Nicomachean ethics

Front Cover
Bobbs-Merrill, 1962 - Philosophy - 316 pages
15 Reviews
Aristotle (384-322BC) is the philosopher who has most influence on the development of western culture, writing on a wide variety of subjects including the natural sciences as well as the more strictly philosophical topics of logic, metaphysics and ethics. To the poet Dante, he was simply 'the master of those who know'.

From inside the book

What people are saying - Write a review

User ratings

5 stars
4
4 stars
5
3 stars
4
2 stars
2
1 star
0

Review: The Nicomachean Ethics

User Review  - Andrew Anony - Goodreads

The introduction goes through the word 'ethics' and how Aristotle meant something different - more about character. Also by happiness he meant something different. There exists an indeterminancy of ... Read full review

Review: The Nicomachean Ethics

User Review  - John Doe - Goodreads

If you are going to walk, you may as well learn to walk in the proper way. If you are going to eat, you may as well learn the art of eating. Which one is the salad fork? Aristotle thinks we achieve ... Read full review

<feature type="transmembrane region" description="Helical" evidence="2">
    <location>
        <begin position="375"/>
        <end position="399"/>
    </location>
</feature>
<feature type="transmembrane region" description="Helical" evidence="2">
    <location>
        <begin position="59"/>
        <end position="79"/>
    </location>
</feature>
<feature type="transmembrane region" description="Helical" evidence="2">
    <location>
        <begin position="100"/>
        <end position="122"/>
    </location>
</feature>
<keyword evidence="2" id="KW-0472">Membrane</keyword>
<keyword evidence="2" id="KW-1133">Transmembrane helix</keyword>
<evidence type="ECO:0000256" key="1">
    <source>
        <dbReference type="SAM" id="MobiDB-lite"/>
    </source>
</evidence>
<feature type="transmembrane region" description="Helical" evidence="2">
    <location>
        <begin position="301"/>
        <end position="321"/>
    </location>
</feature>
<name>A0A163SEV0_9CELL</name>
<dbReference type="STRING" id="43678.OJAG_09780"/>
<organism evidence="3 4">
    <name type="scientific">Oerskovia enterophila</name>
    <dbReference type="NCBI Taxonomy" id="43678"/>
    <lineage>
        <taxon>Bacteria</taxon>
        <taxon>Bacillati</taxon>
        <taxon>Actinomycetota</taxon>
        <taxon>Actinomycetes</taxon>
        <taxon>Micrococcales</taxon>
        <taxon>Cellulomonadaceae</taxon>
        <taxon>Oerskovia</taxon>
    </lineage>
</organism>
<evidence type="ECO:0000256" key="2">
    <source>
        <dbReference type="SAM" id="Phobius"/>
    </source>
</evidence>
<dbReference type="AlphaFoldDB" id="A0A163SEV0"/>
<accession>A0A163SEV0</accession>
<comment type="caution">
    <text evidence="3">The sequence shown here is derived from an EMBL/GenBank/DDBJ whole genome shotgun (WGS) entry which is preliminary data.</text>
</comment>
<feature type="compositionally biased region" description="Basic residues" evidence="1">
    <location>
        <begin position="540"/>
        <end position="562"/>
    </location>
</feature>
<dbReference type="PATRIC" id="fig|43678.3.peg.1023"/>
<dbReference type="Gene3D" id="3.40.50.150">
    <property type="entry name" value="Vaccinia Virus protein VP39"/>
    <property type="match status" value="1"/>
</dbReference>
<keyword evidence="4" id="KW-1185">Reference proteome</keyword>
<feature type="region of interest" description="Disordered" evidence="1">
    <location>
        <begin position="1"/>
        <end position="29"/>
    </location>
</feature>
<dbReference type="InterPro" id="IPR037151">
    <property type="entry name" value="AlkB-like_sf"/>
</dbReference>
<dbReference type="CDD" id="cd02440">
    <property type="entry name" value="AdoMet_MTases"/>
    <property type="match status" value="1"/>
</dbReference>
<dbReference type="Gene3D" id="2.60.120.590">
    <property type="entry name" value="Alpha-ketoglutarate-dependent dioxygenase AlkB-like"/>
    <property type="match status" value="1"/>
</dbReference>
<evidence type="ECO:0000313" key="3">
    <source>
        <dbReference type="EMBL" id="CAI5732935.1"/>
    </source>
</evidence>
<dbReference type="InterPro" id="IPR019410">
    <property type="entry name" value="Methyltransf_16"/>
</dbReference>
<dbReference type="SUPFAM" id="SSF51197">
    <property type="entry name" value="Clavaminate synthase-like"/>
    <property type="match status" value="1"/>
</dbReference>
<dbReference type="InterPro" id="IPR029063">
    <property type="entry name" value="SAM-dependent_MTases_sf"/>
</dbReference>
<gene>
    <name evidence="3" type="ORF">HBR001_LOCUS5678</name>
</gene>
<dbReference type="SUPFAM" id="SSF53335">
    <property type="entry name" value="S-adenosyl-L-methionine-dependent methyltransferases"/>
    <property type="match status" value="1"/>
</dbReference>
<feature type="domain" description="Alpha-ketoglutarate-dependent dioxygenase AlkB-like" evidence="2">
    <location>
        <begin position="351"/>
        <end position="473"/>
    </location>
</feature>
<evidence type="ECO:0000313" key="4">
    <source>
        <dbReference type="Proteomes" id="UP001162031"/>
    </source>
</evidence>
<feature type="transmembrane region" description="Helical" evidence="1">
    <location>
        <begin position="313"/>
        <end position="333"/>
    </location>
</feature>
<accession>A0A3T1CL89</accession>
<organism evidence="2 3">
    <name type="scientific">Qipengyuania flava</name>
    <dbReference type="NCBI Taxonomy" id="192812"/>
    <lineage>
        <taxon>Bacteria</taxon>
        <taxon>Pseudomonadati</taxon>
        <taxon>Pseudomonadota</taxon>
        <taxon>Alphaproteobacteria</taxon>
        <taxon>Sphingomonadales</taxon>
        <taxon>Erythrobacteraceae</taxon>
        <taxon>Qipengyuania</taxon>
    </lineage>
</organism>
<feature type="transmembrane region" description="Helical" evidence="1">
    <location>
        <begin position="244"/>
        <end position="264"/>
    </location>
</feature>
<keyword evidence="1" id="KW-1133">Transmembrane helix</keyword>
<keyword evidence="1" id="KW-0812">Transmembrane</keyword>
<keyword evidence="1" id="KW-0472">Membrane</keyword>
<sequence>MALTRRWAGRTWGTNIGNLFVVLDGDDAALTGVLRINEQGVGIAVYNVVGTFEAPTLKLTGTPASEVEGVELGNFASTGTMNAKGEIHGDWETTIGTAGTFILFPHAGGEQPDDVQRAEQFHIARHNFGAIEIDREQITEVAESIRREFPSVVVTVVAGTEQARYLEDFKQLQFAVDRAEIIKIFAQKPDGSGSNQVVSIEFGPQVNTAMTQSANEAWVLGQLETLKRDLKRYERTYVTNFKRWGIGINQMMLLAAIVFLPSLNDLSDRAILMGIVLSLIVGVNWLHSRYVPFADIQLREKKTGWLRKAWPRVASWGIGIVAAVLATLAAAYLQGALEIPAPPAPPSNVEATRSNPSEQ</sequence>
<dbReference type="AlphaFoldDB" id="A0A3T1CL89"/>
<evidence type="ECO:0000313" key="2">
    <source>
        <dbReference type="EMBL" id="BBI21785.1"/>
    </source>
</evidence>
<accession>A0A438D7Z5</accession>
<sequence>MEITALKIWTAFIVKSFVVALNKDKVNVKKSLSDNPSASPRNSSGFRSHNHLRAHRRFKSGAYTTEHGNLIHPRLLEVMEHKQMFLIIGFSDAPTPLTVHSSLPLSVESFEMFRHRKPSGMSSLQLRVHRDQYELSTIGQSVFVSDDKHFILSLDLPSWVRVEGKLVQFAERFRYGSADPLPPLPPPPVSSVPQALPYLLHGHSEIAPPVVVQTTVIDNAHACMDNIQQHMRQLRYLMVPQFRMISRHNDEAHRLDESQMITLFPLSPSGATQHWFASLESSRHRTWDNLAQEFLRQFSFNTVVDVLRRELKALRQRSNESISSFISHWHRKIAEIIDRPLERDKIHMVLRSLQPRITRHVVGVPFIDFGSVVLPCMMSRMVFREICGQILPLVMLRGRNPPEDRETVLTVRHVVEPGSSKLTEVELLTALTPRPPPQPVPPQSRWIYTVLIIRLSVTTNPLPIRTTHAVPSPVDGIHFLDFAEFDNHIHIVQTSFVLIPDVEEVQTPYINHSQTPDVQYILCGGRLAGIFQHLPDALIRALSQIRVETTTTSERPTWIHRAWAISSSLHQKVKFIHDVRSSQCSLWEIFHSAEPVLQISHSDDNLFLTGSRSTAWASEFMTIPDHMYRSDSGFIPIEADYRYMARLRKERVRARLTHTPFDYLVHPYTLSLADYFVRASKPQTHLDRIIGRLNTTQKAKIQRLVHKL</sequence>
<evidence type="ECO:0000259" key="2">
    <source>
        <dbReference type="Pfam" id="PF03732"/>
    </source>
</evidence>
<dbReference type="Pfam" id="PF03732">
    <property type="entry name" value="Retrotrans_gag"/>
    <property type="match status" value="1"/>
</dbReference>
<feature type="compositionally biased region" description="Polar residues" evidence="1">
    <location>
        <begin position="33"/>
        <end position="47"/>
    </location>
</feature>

Contents

Book
5
Book Two
33
Book Four
83
Copyright

4 other sections not shown

Common terms and phrases

About the author (1962)

Aristotle, 384 B.C. - 322 B. C. Aristotle was born at Stagira, in Macedonia, in 384 B.C. At the age of 17, he went to Athens to study at Plato's Academy, where he remained for about 20 years, as a student and then as a teacher. When Plato died in 347 B.C., Aristotle moved to Assos, a city in Asia Minor, where a friend of his, Hermias, was ruler. After Hermias was captured and executed by the Persians in 345 B.C., Aristotle went to Pella, the Macedonian capital, where he became the tutor of the king's young son Alexander, later known as Alexander the Great. In 335, when Alexander became king, Aristotle returned to Athens and established his own school, the Lyceum Aristotle's works were lost in the West after the decline of Rome, but during the 9th Century A.D., Arab scholars introduced Aristotle, in Arabic translation, to the Islamic world. In the 13th Century, the Latin West renewed its interest in Aristotle's work, and Saint Thomas Aquinas found in it a philosophical foundation for Christian thought. The influence of Aristotle's philosophy has been pervasive; it has even helped to shape modern language and common sense. Aristotle died in 322 B.C.

Martin Ostwald is W. R. Kenan, Jr., Professor of Classics at Swarthmore College, Professor of Classical Studies at the University of Pennsylvania, and author of "Autonomia: Its Genesis and Early History" (1982).

Bibliographic information